Corn Tassel

1. Quote from The Stockman GrasssFarmer Volume 13 #9 "California Grass Farm Focuses on the Symbiotic Relationship of Mixed Species Grazing"


A year in the making


A year in the making


First Market day #2 We just reached two milestones, the first is our one year anniversary of moving onto our farm full time, right around summer solstice. The second, which felt like it might never happen, was setting up our very first farmers market stand. This farming venture has been in the works for two years but before we moved here it was mostly reading, researching, planning, dreaming, and doing the most we could with our little backyard garden plot, sassy brood of chickens, and a couple of beehives. Even years before we dared to dream of this giant leap into farming and out of the city it feels like we were taking hundreds of small steps towards this way of life. No matter how much we planned I don't think we could have prepared ourselves for how hard this would be to pull off with three little boys under five. Sometimes it feels like we aren't accomplishing anything but keeping our heads above water and others days like when we actually had dozens of starts, veggies, eggs, and chickens to bring to market it feels like we could accomplish anything we set our minds to.

Laying Hens

I now fully understand why most farms have several generations living together to make it all work. It takes a village to raise a child but it takes even more than that to not only get a farm off the ground, but keep it running from day to day. It's just us and the boys living here but we have been fortunate to have many friends, neighbors, and strangers lend a helping over the last year. Right now we have a regular volunteer who has been helping with animal care, gardening, and with bottle feeding the calves.

Kohlrabi and Radishes

There has been a couple days off here and there to go visit other farms and run farm errands. We are going to celebrate Independence day with a trip to the Gingko Petrified Forest, which we have been meaning to get around to for two years. So we are squeezing in some family time where we can. Our visit to Jubilee Farm in Carnation, Washington was a chance to take part in their discussion on Holistic Cattle Management but it was also nice to go back to one of the farms that inspired us on this path. It was really seeing a farm do it all, both animal husbandry and growing vegetables, on a large scale and how rich that relationship can be that made everything click for us. When you see the animals give back to the farm creating healthy soil and the soil giving back to the animals growing grass and veggies for them to eat it, you start to feel as if there really is no other way to farm.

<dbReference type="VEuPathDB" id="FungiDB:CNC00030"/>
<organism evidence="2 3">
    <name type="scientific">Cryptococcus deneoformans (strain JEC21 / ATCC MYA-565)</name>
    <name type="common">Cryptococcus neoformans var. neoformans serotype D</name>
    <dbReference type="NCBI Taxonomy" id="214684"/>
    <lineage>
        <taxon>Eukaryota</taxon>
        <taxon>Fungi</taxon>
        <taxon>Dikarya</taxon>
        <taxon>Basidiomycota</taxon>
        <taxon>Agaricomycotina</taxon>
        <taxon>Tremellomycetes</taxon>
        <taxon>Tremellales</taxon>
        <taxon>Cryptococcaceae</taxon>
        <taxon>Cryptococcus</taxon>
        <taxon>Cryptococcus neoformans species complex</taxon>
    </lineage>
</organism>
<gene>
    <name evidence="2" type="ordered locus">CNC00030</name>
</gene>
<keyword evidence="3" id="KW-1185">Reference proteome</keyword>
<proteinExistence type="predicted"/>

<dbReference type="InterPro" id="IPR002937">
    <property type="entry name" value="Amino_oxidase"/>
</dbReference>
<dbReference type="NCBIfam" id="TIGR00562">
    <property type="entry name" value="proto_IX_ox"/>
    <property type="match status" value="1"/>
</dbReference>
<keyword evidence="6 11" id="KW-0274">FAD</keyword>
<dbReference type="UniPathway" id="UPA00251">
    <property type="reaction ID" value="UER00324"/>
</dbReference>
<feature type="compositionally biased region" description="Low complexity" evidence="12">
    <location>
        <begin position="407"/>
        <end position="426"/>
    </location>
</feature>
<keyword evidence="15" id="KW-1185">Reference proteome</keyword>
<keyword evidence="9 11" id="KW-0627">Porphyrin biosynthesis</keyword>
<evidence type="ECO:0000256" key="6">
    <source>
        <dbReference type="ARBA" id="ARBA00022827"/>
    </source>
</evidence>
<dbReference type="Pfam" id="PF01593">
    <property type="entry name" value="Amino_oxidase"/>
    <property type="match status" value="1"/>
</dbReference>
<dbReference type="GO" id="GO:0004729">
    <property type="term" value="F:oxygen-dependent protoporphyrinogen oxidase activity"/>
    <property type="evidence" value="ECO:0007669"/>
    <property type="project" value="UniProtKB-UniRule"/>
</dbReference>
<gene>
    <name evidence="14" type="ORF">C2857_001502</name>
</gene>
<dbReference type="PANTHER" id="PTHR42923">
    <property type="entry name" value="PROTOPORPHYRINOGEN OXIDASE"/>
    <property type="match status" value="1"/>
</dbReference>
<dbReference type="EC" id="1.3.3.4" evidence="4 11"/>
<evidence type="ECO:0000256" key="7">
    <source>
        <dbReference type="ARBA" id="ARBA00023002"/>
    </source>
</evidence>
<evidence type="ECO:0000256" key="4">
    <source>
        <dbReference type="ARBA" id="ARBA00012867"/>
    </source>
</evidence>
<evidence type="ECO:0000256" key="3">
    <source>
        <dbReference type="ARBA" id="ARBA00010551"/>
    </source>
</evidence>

Boys at Jubilee

That being said we need to slow down, take a beat this winter and really go over everything we learned and figure out what we are good at, what we can let go of, and what we want to try to push even further for the next season. We may never be as big as Jubilee Farm or some of the other farms we love so we need to figure out how best to use our time to be sustainable long term. Who knows, we might spend the winter remodeling what was once a hair salon on the farm into a commercial kitchen and come up with yet another farm/food dream that we just can't not try and take on.

Love #2

We brought a heifer calf home that we got from one of our favorite local farms and our son has decided to name her Love. It will be two years in the making before we see any gorgeous grass fed raw milk from her so Love seems just about right. This is a labor of love, not wealth or status, or even success in the short term. If half of what we do this year is successful and we can learn even a little bit from the other half we can finally breath a sigh of relief, sit back and enjoy the short days of winter.

Sheering day